Mount Sinai Researchers Develop a First-in-Class Humanized Antibody Targeting Bone and Fat
Blocking the Follicle-Stimulating Hormone (FSH) whose levels rise at menopause could solve bone loss and weight gain
A treatment for obesity and osteoporosis could be on the horizon as researchers at the Icahn School of Medicine at Mount Sinai have developed a first-in-class humanized antibody to the pituitary hormone—follicle-stimulating hormone (FSH), which they predict will reduce body fat, increase bone mass, enhance metabolism, and lower cholesterol. The study was published October 26 in the Proceedings of the National Academy of Sciences.
“Obesity and osteoporosis affect nearly 650 million and 200 million people worldwide. Yet the resources for preventing and treating these disorders remains limited, particularly when compared with public health epidemics of similar magnitude. This humanized anti-FSH antibody has the potential of preventing and treating not one, but three diseases—obesity, osteoporosis, and hypercholesterolemia,” said lead author Mone Zaidi, MD, PhD, MACP, Director of the Mount Sinai Bone Program and Professor of Medicine (Endocrinology, Diabetes and Bone Disease) at the Icahn School of Medicine at Mount Sinai.
It has become increasingly clear that obesity and osteoporosis track together clinically. Women, when they undergo menopause, lose bone and gain body fat. FSH, which rises at menopause, could be responsible for the weight gain and bone loss that many women experience in their middle ages.
The FSH research builds on a long-term collaboration spanning nearly two decades between Dr. Zaidi and Clifford Rosen, MD, senior scientist at Maine Medical Center Research Institute. The results of their previous work were published in the journal Nature in 2017 and were among the eight “notable advances” in biomedicine named that year by Nature Medicine. Mouse-based data that Drs. Zaidi and Rosen concurrently confirmed in each other’s laboratories showed that blocking FSH reduces obesity and increases energy expenditure in both male and female mice fed on a high-fat diet.
In the most recent study, researchers explain the development of a “humanized” monoclonal antibody to block FSH signaling.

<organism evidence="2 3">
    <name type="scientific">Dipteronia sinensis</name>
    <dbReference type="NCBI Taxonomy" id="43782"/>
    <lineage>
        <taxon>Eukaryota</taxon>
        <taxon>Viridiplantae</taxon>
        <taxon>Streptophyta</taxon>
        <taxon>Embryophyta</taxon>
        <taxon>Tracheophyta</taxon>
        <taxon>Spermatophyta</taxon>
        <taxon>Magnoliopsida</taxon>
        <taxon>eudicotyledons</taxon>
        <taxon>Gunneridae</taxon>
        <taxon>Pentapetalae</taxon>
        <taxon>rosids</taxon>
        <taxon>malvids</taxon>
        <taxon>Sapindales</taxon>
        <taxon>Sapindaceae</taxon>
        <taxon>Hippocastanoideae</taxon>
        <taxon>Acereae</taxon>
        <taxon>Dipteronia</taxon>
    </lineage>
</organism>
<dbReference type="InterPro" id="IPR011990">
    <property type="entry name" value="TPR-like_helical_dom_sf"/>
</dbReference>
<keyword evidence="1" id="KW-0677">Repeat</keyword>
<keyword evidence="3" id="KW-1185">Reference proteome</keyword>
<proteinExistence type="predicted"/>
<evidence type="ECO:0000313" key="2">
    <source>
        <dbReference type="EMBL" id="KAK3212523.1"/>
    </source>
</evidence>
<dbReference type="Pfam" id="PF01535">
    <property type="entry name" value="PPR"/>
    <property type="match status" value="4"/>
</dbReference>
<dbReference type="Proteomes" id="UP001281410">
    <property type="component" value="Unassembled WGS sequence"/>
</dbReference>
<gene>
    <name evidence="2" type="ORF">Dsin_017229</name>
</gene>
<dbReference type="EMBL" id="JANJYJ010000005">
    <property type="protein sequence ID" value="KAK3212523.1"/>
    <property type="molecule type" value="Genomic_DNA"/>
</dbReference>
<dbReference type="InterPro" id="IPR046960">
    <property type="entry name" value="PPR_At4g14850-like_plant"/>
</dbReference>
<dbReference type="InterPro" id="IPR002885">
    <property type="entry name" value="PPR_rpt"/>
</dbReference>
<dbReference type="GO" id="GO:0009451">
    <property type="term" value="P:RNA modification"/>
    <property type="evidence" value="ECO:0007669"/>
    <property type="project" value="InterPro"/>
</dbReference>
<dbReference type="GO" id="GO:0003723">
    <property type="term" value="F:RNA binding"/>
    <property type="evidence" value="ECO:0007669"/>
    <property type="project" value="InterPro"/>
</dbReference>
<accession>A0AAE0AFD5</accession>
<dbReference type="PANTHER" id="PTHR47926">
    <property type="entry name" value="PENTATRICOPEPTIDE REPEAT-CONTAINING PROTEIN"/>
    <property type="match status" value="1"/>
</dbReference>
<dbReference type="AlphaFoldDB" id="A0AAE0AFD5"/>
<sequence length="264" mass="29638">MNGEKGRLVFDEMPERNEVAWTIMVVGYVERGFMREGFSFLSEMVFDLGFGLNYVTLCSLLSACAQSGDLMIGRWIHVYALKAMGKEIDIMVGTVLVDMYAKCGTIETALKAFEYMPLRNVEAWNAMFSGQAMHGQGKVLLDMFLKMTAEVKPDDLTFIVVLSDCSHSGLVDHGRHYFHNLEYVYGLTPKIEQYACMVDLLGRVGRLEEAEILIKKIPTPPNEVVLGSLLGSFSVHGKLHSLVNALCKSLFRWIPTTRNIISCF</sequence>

“This next stage brings us even closer to an effective therapy aimed at preventing and treating both obesity and osteoporosis,” said Dr. Zaidi. “What would be fascinating and incredibly rewarding is if we can actually show a significant increase in lifespan while regulating obesity and osteoporosis through a single, FSH-blocking agent.”
Dr. Zaidi has also been appointed as a Deputy Editor in Medicine for eLife to lead the journal’s expansion into medical research and to explore fresh approaches to peer review and publishing. He will be leading expert review of significant translational research and clinical studies that deal with etiology, pathophysiology, diagnosis, genetics, prevention and treatments to improve human health. eLife is an internationally revered journal that is supported by the Howard Hughes Medical Institute, the Welcome, Max Planck and the Wallenberg Foundation.
Dr. Zaidi says he is “deeply committed” to supporting physician-scientists across the world who are in the early stages of their career. He has initiated national efforts to sustain and promote the workforce, especially through his leadership of the Research Committee of the Alliance of Academic Internal Medicine. “I look forward to helping make eLife’s medicine section a highly respected and popular platform for publishing interdisciplinary lines of investigation focused on improving human health,” he added.
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